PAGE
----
- Written by T. Rake
The "bastards" vs. "the ink." A defining meme throughout Hunter S. Thompson's literary corpus. In this blatantly Hollywood adoration of his book of the same name, the sense of how the story is told, Kemp's voice or even the tacked on shower scene all ring falsely shrill.
There is a grotesque exploration of human condition which is absent here amongst the lush production qualities, the vintage sports cars and flawless period touches. The dialog is lifeless and Depp's delivery is strangely normative and feels much like a tipsy Macaulay Culkin.
Kent, as a journalist, is situated between the ink and bastards but the dramatic impact of his quest is delivered like a limp sailor who can't pull into port. It tries to seduce you, but its forced airs betray the nature of the ritual all too quickly.
This movie made me want to read the book to see if HST could have written such a dozy of a piece of SHT. The cast seems disinterested and wholly unable to embrace a misanthropic exploration of lost ideals amidst salvation and truth. To be fair, there are fleeting moments in which HST's writing does shine forth.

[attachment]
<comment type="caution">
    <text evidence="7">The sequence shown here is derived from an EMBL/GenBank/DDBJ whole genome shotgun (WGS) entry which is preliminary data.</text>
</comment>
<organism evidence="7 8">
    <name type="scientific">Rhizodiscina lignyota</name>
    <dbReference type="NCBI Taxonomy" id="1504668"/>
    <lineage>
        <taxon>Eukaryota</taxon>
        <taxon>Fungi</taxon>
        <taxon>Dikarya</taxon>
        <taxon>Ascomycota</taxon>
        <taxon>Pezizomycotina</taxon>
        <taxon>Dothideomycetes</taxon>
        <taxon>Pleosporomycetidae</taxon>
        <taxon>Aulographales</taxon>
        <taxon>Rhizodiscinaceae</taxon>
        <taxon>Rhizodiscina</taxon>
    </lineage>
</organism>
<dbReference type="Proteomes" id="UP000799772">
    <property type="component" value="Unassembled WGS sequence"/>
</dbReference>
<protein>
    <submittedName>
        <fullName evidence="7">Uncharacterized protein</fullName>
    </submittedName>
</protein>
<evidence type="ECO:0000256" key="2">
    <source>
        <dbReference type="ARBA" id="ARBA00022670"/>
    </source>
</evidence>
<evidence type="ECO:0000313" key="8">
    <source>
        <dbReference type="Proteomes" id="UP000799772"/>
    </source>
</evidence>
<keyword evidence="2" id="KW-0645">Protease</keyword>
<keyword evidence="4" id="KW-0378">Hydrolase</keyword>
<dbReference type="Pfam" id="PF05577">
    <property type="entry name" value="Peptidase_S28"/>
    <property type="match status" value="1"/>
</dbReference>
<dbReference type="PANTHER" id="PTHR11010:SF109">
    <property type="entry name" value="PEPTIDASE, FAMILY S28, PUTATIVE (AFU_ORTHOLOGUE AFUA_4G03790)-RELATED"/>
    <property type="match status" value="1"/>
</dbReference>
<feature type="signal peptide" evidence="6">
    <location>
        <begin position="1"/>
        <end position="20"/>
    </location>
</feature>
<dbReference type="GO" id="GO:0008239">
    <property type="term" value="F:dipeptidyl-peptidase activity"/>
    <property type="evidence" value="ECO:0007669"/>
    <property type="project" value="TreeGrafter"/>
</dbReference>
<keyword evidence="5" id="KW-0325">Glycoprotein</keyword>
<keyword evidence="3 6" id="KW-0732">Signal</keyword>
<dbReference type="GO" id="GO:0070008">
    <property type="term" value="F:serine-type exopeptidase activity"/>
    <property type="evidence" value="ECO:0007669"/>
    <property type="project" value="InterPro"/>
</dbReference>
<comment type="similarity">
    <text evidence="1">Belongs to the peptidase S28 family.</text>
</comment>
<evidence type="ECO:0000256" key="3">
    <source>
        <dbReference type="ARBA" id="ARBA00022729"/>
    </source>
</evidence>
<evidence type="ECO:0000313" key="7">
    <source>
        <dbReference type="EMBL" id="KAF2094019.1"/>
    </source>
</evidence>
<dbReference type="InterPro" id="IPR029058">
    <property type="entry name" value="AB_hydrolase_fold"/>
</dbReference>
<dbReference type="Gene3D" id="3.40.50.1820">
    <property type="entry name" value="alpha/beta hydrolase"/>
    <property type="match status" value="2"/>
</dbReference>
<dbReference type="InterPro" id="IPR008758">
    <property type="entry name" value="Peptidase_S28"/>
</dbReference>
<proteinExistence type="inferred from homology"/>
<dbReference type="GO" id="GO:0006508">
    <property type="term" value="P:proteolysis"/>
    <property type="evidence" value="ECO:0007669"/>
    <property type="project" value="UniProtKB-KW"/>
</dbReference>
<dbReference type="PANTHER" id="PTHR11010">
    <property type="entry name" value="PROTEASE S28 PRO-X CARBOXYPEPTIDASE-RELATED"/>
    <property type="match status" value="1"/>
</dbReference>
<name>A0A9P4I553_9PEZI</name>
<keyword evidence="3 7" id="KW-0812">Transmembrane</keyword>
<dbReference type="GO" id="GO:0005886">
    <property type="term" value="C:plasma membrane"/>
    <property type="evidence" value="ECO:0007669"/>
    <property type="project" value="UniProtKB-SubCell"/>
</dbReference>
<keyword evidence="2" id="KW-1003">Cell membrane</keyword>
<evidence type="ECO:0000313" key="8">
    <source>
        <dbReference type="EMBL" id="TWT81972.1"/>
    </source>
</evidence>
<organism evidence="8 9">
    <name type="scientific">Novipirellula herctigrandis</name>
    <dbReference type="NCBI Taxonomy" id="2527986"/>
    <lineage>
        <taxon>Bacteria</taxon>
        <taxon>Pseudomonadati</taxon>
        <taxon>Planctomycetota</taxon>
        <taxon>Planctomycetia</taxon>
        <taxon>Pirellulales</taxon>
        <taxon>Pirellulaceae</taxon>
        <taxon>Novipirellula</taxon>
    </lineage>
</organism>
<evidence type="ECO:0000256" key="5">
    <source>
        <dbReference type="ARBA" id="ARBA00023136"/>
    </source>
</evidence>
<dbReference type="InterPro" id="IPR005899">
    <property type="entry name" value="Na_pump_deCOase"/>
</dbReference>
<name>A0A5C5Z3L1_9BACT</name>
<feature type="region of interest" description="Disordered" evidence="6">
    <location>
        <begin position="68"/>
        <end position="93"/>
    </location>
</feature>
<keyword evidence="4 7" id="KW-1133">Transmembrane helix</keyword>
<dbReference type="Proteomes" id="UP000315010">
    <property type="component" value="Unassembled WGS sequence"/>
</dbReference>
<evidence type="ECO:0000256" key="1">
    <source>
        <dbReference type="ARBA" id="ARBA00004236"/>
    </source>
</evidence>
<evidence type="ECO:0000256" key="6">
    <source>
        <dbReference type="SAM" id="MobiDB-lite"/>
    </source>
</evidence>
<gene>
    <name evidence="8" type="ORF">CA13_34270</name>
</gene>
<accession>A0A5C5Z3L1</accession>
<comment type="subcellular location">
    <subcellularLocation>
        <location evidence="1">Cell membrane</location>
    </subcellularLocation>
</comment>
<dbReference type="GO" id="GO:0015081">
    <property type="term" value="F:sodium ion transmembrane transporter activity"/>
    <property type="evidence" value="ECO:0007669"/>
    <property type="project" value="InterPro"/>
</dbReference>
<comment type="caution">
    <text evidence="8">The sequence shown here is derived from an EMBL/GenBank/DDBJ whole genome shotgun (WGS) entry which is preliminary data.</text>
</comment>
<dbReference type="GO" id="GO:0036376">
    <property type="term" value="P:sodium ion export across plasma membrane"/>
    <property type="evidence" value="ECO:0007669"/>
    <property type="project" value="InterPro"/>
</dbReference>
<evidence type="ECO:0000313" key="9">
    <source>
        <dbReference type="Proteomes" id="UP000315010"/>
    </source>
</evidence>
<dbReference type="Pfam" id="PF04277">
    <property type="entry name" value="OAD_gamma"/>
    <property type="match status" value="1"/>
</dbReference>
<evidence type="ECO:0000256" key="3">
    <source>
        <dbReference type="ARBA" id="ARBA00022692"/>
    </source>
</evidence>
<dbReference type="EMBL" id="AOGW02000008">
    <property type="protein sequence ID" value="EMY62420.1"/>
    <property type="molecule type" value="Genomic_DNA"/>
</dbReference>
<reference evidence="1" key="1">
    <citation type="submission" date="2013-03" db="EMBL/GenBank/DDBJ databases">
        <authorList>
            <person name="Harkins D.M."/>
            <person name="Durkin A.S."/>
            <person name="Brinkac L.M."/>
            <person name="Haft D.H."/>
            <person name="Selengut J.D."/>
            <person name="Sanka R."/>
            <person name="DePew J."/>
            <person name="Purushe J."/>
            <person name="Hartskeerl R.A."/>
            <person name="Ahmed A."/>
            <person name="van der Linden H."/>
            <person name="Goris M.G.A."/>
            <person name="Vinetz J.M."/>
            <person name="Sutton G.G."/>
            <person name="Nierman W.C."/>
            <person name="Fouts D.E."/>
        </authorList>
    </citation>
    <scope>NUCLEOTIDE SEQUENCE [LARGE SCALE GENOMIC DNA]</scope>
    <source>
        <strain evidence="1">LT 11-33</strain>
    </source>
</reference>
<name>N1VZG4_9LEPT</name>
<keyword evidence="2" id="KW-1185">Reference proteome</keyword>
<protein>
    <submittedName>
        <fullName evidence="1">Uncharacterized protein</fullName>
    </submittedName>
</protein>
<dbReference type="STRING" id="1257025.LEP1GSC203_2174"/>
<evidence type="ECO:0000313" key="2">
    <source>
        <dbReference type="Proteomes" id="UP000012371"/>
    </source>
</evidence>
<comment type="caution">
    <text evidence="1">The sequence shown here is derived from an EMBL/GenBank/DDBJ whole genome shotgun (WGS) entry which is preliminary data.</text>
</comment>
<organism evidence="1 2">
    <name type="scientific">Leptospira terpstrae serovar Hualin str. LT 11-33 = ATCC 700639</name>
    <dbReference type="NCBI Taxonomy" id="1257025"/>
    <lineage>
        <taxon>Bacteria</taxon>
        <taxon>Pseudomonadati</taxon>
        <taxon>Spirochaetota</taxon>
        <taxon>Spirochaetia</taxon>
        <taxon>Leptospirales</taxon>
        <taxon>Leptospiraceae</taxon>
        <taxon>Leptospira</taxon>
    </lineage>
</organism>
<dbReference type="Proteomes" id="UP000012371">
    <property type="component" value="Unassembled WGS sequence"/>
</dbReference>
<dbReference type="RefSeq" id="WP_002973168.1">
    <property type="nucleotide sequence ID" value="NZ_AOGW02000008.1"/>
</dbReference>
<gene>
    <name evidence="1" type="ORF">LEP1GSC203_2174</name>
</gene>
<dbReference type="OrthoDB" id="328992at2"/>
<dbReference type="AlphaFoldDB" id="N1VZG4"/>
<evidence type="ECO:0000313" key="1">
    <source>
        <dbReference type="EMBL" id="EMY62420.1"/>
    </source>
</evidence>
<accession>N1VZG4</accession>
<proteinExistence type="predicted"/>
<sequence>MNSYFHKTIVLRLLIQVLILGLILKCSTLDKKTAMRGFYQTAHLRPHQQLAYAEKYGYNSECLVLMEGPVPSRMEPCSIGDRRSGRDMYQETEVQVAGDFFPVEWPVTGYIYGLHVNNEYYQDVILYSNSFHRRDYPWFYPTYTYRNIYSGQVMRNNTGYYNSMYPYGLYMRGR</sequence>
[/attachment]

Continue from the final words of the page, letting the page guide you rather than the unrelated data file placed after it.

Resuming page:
Most distressingly, the soundtrack would certainly have raised the ire of HST for its blandness. Bad Caucasian jazz, poorly executed island music and unfortunate incidental music serve as fly in the ointment drawing further attention to this sad state of affairs. Not sure how music editors are hired, selected or whatever, but can we please stop and ask someone who likes music next time and provide the movie going public with some respite.
Puerto Rico has a lush history of jazz musicians who have made beautiful music for decades. Eddie Palmieri—just to bandy about one such soul. It is a distasteful injustice to endure unnecessary colonization of our ears.
I wonder if people who hated HST loved this one. For me, it was too much like Solo Casero!